USC

Ahead of Thanksgiving travel, USC says get a COVID test

The campus body has a 0.2% test positivity rate prior to the break.

As students prepare to head home for Thanksgiving break, USC experts are wary of a surge in COVID-19 cases and encourage students to get tested before they leave and after they return.

USC sent out an email blast on Nov. 18 ahead of the upcoming break advising students to stay up to date on their booster shots, to get tested for COVID-19 and to follow general CDC guidelines for the holidays, such as wearing a mask in public indoor spaces and avoiding crowded gatherings.

Many students will be surrounded by an abundance of family members and friends this upcoming week, which means they will not only risk exposure at home but also exposure to the USC community upon their return.

“I think that it is a little concerning since everyone’s going to different parts of the country and we’re all reconvening here all at once,” said Claire Ziperski, a sophomore who is traveling home for Thanksgiving and is nervous about student’s return to campus, “But hopefully everyone can get tested or do their best to make sure that our community stays safe when we come back.”

Dr. Van Orman, Chief Health Officer of USC Student Health, has strongly advised students to test 48 hours before and after traveling and to monitor symptoms, “and then just being cautious with your social activities, especially over that Thanksgiving weekend. We know that the last thing [students] want is to have COVID over their finals period.”

The current testing policy requires students and faculty to be tested once a week, but many students will be gone for more than a week and are concerned about having access to campus via their Trojan Check for class on Monday, Nov. 29. “Students should arrange to test on the first day they are back from the Thanksgiving break. By making and keeping that appointment in MySHR, students will be compliant in Trojan Check,” said Dr. Van Orman.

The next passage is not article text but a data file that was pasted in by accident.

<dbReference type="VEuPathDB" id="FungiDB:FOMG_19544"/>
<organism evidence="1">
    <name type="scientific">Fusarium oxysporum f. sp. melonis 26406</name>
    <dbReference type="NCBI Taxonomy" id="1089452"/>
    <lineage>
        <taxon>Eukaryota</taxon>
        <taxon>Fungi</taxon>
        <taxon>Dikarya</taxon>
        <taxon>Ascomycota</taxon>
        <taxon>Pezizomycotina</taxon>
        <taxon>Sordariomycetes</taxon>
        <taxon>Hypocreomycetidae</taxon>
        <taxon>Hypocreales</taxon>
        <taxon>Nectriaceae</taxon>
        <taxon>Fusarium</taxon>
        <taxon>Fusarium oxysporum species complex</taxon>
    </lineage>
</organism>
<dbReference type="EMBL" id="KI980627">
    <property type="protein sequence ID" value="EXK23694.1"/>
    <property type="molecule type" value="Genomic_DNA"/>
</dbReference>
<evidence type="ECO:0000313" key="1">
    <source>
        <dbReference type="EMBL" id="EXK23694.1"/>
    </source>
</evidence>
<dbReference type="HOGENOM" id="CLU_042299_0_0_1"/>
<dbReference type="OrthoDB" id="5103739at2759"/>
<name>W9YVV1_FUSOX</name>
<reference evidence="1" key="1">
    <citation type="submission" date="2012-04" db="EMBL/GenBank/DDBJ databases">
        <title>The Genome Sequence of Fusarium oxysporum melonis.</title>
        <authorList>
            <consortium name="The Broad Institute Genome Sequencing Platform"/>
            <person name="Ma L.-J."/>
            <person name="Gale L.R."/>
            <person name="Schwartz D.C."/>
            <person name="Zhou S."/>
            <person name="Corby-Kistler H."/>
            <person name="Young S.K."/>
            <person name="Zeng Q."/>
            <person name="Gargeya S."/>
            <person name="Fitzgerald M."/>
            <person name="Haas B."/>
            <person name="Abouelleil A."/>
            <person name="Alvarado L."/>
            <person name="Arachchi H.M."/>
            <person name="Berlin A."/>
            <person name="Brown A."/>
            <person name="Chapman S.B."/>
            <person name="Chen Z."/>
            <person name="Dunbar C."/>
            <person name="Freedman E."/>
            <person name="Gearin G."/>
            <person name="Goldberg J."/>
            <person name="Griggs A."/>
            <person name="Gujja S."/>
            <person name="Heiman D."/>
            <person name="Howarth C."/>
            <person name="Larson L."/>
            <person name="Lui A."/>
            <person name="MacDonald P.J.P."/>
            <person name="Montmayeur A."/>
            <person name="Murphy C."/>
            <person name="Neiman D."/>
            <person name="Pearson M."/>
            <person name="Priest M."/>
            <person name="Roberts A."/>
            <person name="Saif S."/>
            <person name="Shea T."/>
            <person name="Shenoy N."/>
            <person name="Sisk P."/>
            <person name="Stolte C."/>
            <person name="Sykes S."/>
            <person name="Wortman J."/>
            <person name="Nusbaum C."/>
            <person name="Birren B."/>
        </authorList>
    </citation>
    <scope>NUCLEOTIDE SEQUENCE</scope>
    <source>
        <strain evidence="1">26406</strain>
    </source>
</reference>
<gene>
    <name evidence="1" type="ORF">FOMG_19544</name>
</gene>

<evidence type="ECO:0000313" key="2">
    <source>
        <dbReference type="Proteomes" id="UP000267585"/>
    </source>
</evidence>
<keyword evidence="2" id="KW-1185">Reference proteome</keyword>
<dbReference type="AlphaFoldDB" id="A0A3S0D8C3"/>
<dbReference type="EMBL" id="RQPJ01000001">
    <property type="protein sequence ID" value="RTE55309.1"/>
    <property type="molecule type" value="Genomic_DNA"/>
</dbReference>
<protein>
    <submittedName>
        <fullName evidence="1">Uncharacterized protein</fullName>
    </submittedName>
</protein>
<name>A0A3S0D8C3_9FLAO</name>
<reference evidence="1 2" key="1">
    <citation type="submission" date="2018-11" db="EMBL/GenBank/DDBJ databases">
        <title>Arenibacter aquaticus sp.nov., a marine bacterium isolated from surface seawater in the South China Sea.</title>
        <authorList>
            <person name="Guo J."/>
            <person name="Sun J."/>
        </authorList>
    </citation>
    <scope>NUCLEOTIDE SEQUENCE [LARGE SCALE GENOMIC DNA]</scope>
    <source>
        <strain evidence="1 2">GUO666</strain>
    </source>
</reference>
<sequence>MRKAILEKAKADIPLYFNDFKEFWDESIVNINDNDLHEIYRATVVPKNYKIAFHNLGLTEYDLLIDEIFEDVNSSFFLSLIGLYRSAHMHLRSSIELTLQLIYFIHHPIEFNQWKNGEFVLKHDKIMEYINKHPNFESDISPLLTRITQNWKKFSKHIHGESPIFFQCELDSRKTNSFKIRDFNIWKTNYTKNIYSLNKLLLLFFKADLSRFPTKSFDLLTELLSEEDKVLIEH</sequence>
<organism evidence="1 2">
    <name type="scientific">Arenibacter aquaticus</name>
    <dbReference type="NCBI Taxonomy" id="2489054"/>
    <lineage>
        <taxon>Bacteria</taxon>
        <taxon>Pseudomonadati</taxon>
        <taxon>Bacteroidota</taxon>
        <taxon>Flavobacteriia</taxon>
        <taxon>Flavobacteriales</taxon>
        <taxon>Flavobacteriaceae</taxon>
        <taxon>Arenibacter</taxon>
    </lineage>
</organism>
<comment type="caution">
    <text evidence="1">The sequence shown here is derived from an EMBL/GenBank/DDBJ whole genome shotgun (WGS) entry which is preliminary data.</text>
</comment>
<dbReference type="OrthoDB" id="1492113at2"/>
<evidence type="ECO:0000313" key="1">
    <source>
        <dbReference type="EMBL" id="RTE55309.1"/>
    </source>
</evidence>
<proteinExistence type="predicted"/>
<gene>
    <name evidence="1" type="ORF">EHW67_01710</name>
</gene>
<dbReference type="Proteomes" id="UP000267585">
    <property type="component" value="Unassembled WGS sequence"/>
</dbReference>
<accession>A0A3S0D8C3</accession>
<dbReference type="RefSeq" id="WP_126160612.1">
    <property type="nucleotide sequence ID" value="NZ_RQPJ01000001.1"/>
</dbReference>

USC currently reports a 0.2% test positivity rate among both its students and employees. The university has conducted 30,904 tests this week and nearly half a million since the start of July.

Dr. Edith Mirzaian, Associate Professor of Clinical Pharmacy and Assistant Dean of Curriculum at USC is an expert in immunizations, travel health and medicine. Mirzaian suggested all students do their part by getting tested, both before they leave and after they arrive.

“If you’re available earlier and you go in and you just show your QR code, they’ll [still] take you,” Mirzaian said. “So there is a level of flexibility built in around that to help improve access to students and faculty and staff for testing.”

Testing will provide students with a “baseline,” according to Mirzaian. This means that if a student obtains a negative result before they go home, and test positive upon their return, they will have at least some idea of who they were in contact with and how to proceed with notifying their friends and relatives.

Isabella Colik is a senior flying back home to Texas over break and supports the notion that all students be tested before returning back to campus to prevent any mass spreading. Senior Stanley Chang, majoring in human biology, plans to “take precautions by wearing masks, ensuring the group has been vaccinated, staying away from large crowds, and properly washing hands,” in order to keep his peers safe upon his arrival back to campus.

Around two million people are expected to travel through LAX this year for Thanksgiving, which is the busiest season of travel since the beginning of the pandemic, according to an article published by the Los Angeles Times.